SAP ordered to pay SIU R500m over shady Eskom deals

Admire Moyo
By Admire Moyo, ITWeb's news editor.
Johannesburg, 27 Mar 2024
The SIU states the settlement agreement does not absolve SAP or any implicated party from possible prosecution.
The SIU states the settlement agreement does not absolve SAP or any implicated party from possible prosecution.

German software giant SAP says the R500 million fine imposed on it by South Africa’s Special Tribunal is part of a settlement agreement it reached with the US Department of Justice in January.

The payment relates to illegal contracts that SAP entered with state-owned company Eskom at the height of state capture.

This week, the Special Tribunal ordered SAP to pay the Special Investigating Unit (SIU) R500 million within seven days over the deals.

The order stems from a settlement agreement reached by SIU and SAP on the validity of two contracts awarded by Eskom, which was upheld by the Special Tribunal.

According to the SIU, between 2013 and 2016, Eskom and SAP entered into two contracts for an enabling agreement and cloud services agreement worth approximately R1.1 billion.

It adds that the Special Tribunal order – dated 20 March 2024 – has declared that the two contacts are constitutionally invalid and therefore set aside.

The order of the Special Tribunal is part of the implementation of the SIU investigation outcomes and consequence management to recover financial losses suffered by state institutions due to negligence or corruption.

The SIU states that the settlement agreement does not absolve SAP or any implicated party from possible prosecution.

The SIU’s investigation found Eskom entered into an enabling agreement contract with SAP for licences, maintenance, support and ad hoc services at a contract value of R1 037 045 965.50.

Thereafter, the crime-busting unit says SAP entered into a sale commission agreement with CAD House, a Gupta-linked company.

Furthermore, it notes, Eskom and SAP signed an agreement for cloud services at a contract value of R21 712 514.82. Following payments from Eskom to SAP, CAD House received funds from SAP.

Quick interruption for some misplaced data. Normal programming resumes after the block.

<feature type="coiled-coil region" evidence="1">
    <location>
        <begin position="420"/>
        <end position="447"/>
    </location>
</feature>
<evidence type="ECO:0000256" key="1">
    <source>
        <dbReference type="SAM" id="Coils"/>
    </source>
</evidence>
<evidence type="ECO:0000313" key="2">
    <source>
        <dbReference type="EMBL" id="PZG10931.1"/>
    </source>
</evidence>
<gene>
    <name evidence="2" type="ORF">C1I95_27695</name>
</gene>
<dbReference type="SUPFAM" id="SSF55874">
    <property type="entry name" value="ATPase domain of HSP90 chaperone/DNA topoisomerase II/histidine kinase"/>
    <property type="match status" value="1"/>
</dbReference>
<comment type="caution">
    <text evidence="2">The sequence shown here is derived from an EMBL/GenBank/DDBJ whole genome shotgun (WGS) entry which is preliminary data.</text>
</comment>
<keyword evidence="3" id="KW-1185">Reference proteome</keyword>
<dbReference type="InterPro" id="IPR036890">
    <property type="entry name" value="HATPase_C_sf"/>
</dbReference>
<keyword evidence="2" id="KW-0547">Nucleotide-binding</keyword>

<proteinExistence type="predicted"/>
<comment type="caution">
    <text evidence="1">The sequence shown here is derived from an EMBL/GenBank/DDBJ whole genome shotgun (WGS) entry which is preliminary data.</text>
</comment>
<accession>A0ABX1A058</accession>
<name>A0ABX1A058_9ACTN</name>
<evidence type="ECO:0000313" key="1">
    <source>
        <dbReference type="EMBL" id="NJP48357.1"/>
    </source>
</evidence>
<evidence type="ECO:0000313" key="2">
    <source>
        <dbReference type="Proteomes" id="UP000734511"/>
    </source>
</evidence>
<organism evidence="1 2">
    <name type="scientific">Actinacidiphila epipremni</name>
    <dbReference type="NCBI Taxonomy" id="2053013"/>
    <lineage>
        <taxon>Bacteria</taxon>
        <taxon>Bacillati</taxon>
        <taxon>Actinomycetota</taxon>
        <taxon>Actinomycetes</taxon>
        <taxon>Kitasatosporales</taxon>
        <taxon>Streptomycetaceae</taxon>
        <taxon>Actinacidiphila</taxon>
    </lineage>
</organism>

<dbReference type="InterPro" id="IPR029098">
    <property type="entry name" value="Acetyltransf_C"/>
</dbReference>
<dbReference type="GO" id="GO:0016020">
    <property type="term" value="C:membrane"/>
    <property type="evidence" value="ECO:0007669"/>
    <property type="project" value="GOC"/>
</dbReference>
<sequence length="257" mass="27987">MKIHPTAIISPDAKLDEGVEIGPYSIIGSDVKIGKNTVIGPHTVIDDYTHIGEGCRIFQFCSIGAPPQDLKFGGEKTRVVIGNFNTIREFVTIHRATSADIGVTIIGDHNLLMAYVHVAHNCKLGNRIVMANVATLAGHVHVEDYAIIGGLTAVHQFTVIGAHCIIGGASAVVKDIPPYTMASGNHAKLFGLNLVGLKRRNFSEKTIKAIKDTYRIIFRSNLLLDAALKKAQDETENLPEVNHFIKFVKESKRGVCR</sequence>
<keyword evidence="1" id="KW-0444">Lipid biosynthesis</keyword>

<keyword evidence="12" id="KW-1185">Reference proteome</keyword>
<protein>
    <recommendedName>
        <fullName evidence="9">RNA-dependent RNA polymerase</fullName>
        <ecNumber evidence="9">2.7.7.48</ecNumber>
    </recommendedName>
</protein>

SIU findings revealed the enabling agreement and the cloud services agreement did not comply with the Public Finance Management Act, which resulted in Eskom incurring fruitless and wasteful expenditures in respect of the agreements.

The SIU was, in terms of Proclamation R.11 of 2018, authorised by president Cyril Ramaphosa to investigate allegations of corruption, malpractice and maladministration in Eskom’s affairs.

In a statement to ITWeb, SAP says: “SAP is aware of recent media reports outlining an amount payable, by SAP, to the Special Investigations Unit for contracts deemed invalid. This forms part of the same settlement announced in January this year, including civil disgorgement amounts previously agreed with the DOJ [Department of Justice], SEC [Securities and Exchange Commission] and NPA [National Prosecuting Authority].”

In January, SAP agreed to pay a criminal fine of over $220 million (R4.1 billion) to the US, following investigations into corruption committed in seven countries, including South Africa.

According to the US Justice Department, SAP and its co-conspirators made bribe payments and provided other things of value intended for the benefit of South African and Indonesian foreign officials, delivering money in the form of cash payments, political contributions, and wire and other electronic transfers, along with luxury goods purchased during shopping trips.

Specifically, with respect to South Africa, between 2013 and 2017, SAP, through certain of its agents, engaged in a scheme to bribe South African officials and to falsify SAP’s books, records and accounts, all with the goal of obtaining improper advantages for SAP in connection with various contracts with South African departments, agencies and instrumentalities, including the City of Johannesburg, City of Tshwane, Department of Water and Sanitation, and Eskom.

In 2022, ITWeb reported that SAP was fined R263 million by the Special Tribunal, which was mandated to recover public funds syphoned from the fiscus through the software company’s corruption, fraud and illicit money flows in SA.

This, after the software licence and support agreement between the Department of Water and Sanitation (DWS) and SAP was declared constitutionally invalid and set aside.

Last year, the DWS fired a senior official following an internal investigation of the SAP contract.